There’s little nods to the games throughout the series, such as a big dragon in the background of Dragon Mines, some of the clone guys in cages and the birds you jump on in Crash Bandicoot in Cortex Castle, and many more. The level of detail that’s been put into the recreation of the tracks has been really faithful to the series and shown a lot of love and care for what came before. Also, the speed has been drastically increased across the board, so previously teeth-grindingly boring or annoying tracks such as Coco Park and Tiny Arena are now drastically improved or, dare I say it, fun? Another point in Nitro-Fuelled‘s favor is the music. Each track’s…er, track, has been remastered but kept similar enough that it’s recognizable, all while adding a little extra flavor in certain places. For example, Tiny Arena now has little electric guitar riffs that punctuate certain points in the race or the music itself, and that certainly fits everything about that particular racetrack.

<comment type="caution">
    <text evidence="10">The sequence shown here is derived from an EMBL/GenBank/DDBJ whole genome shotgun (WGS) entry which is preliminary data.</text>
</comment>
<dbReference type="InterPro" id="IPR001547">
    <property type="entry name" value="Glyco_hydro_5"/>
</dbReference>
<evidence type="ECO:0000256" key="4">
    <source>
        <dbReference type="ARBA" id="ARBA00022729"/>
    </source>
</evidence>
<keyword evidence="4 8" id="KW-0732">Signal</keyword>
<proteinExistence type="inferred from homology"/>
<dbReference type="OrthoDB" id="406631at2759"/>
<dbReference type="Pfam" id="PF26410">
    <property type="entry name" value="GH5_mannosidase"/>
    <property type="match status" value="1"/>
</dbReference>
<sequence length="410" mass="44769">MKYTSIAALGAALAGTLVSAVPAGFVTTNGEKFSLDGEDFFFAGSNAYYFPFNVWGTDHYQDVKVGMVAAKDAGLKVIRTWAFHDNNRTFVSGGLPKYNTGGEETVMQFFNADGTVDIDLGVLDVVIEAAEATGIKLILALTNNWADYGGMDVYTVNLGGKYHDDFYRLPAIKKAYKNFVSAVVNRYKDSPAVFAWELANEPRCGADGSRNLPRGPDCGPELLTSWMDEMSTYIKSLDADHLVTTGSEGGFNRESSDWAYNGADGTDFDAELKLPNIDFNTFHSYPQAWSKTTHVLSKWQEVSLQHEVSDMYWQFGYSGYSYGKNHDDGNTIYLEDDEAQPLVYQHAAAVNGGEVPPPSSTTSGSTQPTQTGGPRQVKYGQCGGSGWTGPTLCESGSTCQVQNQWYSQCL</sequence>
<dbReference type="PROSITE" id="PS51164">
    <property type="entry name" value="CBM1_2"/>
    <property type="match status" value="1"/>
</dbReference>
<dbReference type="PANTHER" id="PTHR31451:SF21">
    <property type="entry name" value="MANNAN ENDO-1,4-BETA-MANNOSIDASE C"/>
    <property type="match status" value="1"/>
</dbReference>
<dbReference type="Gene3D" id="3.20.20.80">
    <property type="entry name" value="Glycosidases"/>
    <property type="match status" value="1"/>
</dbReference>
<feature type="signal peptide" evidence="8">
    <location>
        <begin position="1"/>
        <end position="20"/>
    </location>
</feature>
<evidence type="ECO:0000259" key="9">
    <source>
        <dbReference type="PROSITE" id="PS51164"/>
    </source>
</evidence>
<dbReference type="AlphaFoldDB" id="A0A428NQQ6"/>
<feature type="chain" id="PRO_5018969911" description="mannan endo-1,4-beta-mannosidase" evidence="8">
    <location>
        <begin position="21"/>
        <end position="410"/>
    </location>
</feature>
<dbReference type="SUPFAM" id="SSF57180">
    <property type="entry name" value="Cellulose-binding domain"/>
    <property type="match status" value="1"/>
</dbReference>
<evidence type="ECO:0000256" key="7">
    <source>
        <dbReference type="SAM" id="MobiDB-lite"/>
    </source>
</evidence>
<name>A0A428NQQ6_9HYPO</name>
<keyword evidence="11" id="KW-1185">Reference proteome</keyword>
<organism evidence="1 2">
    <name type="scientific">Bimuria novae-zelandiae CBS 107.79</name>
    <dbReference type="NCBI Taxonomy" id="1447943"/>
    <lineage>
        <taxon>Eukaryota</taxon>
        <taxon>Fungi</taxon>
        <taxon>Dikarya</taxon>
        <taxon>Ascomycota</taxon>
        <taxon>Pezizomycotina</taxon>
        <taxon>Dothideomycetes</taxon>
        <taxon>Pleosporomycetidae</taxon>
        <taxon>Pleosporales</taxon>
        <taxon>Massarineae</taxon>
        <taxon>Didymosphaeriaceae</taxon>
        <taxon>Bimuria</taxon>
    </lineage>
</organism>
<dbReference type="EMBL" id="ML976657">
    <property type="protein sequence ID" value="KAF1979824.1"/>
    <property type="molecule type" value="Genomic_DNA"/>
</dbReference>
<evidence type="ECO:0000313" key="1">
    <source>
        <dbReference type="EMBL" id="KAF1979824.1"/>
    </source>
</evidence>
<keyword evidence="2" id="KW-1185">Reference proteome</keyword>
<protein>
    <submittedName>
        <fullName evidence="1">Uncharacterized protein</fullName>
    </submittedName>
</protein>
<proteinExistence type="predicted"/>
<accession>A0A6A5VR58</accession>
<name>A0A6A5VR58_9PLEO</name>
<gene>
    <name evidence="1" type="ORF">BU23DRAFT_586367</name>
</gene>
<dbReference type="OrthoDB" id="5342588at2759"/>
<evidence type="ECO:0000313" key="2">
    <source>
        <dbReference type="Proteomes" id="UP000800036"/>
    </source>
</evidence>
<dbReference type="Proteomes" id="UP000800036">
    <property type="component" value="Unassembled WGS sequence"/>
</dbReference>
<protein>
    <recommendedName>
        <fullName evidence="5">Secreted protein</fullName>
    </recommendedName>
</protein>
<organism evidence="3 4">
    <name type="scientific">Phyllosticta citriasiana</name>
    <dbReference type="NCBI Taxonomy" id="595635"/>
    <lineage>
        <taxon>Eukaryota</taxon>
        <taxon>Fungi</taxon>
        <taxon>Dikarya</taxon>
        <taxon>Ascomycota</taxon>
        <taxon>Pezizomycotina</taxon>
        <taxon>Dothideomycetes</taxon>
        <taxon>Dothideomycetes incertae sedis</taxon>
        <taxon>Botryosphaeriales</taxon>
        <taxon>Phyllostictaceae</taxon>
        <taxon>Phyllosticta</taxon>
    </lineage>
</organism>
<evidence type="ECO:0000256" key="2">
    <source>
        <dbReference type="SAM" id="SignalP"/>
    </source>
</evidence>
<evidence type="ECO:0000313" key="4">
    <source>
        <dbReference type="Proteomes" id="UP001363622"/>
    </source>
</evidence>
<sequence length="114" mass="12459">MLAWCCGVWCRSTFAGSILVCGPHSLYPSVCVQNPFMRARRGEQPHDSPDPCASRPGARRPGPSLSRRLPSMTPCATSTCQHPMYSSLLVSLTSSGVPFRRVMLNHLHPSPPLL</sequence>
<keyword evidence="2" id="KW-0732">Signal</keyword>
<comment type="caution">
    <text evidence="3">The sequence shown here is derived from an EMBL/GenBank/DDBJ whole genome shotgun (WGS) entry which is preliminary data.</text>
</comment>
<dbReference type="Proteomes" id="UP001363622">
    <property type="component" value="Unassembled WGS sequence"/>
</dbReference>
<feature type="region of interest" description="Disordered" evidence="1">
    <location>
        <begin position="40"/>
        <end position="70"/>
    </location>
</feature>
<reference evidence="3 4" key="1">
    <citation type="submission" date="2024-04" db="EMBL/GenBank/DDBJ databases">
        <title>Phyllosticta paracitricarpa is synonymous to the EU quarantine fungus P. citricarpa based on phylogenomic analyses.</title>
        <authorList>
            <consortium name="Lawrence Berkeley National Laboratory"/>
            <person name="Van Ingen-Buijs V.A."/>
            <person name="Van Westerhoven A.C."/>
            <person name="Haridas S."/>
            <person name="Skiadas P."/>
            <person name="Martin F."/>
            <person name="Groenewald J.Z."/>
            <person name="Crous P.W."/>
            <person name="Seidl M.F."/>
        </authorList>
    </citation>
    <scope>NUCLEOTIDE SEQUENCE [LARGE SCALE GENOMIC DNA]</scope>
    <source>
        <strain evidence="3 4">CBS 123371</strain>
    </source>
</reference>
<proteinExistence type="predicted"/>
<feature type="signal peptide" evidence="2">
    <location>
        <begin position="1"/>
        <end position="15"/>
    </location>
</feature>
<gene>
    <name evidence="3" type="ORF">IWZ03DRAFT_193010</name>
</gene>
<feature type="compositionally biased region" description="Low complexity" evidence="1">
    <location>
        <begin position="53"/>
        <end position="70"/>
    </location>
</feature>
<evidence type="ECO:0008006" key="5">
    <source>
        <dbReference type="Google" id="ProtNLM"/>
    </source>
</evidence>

While the recreation of the tracks has been very faithful, there are a few little things in terms of the tracks and the gameplay itself that have been changed for the worse.  The well-known shortcut in Crash Cove is really difficult to pull off now, whereas previously it was one of the most reliable. Perhaps gamer hands that are untainted by years and years of CTR during childhood will find it easier to pull that one off consistency, but everyone in our group had trouble where there was none before. Other minor gameplay issues include instances where you hit a wall and try to hop your kart back into the correct position. The game seems to have a lot of trouble with this, as if you’re hopping while holding the analog stick to the left, the game will sometimes make your character hop once or twice to the left, then back to the right, then to the left again. Super irritating and cost me more than a few races and time trials.

 

 

The rubber-banding seen in the original Crash Team Racing that saw high levels of player skill being rewarded by AI characters (particularly Polar, one of the slowest characters by stats) tearing ahead as runaway winners is still alive and well. This game has a real runaway winner problem, but I suppose that’s actually more realistic in the sense that in other true racing games, if you screw up early in the race, that may just result in you losing overall with no way of catching up.